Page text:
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By LARRY VAUGHT
MIDDLETOWN, Ohio — He was a five-year player at Kentucky under coaches Rick Pitino and Tubby Smith, and Jeff Sheppard was part of two national championship teams and another team that lost in the national title game.
He believes junior to be Kyle Wiltjer has made a mistake by transferring from UK to Gonzaga over a lack of anticipated playing time this season because of coach John Calipari’s recruiting class that includes six McDonald’s All-Americans.
“I hate it. I actually think it is a mistake for Kyle to do it but each one has to make his own decisions,” said Sheppard, who spoke at the Ohio UK Convention here Saturday. “I was really hoping that he would stay and that he would even consider redshirting.”
That’s what Sheppard did in UK’s 1995-96 national championship season. It was his junior year but Pitino knew with UK’s talented roster of future NBA players that an extra year of eligibility could help both UK and the player — kind of like one might argue that a redshirt year at UK could have gone for Wiltjer.
“It is just a great ride at Kentucky,” Sheppard said. “I don’t think his NBA status is going to be helped playing 30 minutes for Gonzaga versus playing 10 minutes for Kentucky.”
Sheppard thinks UK will miss Wiltjer’s experience. He played on UK’s 2012 national championship team and was the Southeastern Conference sixth man of the year last season.
“We really, really need his experience. The experience that we had on the team minus Jarrod Polson is now gone. I just think it is a huge key for NCAA Tournament success is to have experience,” Sheppard said.
Having a player that made 90 3-pointers the last two seasons might have helped UK this year, too. Freshman James Young is a solid outside shooter and twins Andrew and Aaron Harrison both have 3-point range. But none is considered the pure 3-point shooter that Wiltjer has been.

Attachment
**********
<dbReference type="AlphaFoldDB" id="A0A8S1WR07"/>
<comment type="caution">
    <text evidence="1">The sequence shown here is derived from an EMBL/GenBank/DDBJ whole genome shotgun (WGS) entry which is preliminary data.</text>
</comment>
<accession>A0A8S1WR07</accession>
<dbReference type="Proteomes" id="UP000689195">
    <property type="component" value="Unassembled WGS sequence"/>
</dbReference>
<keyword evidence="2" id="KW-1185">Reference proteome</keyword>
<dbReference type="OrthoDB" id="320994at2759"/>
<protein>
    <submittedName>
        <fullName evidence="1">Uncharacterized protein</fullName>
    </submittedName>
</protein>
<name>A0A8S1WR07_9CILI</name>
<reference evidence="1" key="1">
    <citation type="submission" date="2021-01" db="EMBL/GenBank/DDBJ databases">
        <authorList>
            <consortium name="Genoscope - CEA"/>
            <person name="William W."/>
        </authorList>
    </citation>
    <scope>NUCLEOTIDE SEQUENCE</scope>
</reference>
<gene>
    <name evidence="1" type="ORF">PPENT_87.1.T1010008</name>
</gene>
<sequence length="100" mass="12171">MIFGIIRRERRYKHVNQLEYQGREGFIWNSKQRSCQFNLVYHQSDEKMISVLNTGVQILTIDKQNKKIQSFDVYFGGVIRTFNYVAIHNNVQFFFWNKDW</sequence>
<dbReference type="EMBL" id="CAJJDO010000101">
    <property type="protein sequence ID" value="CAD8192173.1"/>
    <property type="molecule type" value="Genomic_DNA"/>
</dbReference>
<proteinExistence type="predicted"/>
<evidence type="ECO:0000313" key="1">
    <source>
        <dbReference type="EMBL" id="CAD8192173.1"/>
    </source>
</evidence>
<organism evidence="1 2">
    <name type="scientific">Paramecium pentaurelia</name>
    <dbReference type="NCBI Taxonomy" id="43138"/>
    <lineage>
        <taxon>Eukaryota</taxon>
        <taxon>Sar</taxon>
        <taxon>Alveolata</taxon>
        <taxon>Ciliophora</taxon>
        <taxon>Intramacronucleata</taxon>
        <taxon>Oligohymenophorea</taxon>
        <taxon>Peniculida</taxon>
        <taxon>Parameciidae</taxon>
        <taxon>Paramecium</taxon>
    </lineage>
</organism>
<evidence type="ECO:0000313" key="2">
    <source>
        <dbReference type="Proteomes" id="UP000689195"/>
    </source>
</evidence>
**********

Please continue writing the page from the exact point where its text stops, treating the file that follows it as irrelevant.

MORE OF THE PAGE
“It changes the team without him and his shooting,” Sheppard said.
Sheppard, the 1998 Final Four MVP, admitted that Wiltjer is a “player kind of like me” in many ways.
“He doesn’t need to be the best player on the court. Last year we tried to make him the best player on the court and tried to make the offense go through him and that didn’t work,” Sheppard said. “The year before when he wasn’t the best player on the court and he could stretch the defense, he gave people fits. That’s what I wonder. Is he going to go to Gonzaga and be a featured guy? I don’t think his game is to be a featured guy.”
Instead, Sheppard thinks Wiltjer would be better suited to look at what another former UK player — Scott Padgett — did to reshape his career. Remember, Padgett was an academic casualty under Pitino and had to return home to Louisville for a semester and was a five-year player. He was also a key to UK’s 1998 national championship.
“Scott was a great shooter but he was gritty and strong and would fight you all the time. He did all the little things and then Scott had a long NBA career and is going to be a great coach one day. He found his niche and then worked to make himself even better,” Sheppard said.
So why does he think Wiltjer, who said he came to UK because of the competition he would face daily, left?
“Part of it is just going through tough times. These kids don’t want to go through tough times any more,” Sheppard said. “They leave (for the NBA) too early. They quit too early. They think it is always brighter on the other side. There are so many life lessons to learn going through adversity, going through the tough times. It is just a different game. We’ll see how it plays out, but I really think he is making a mistake and really hate it for him.”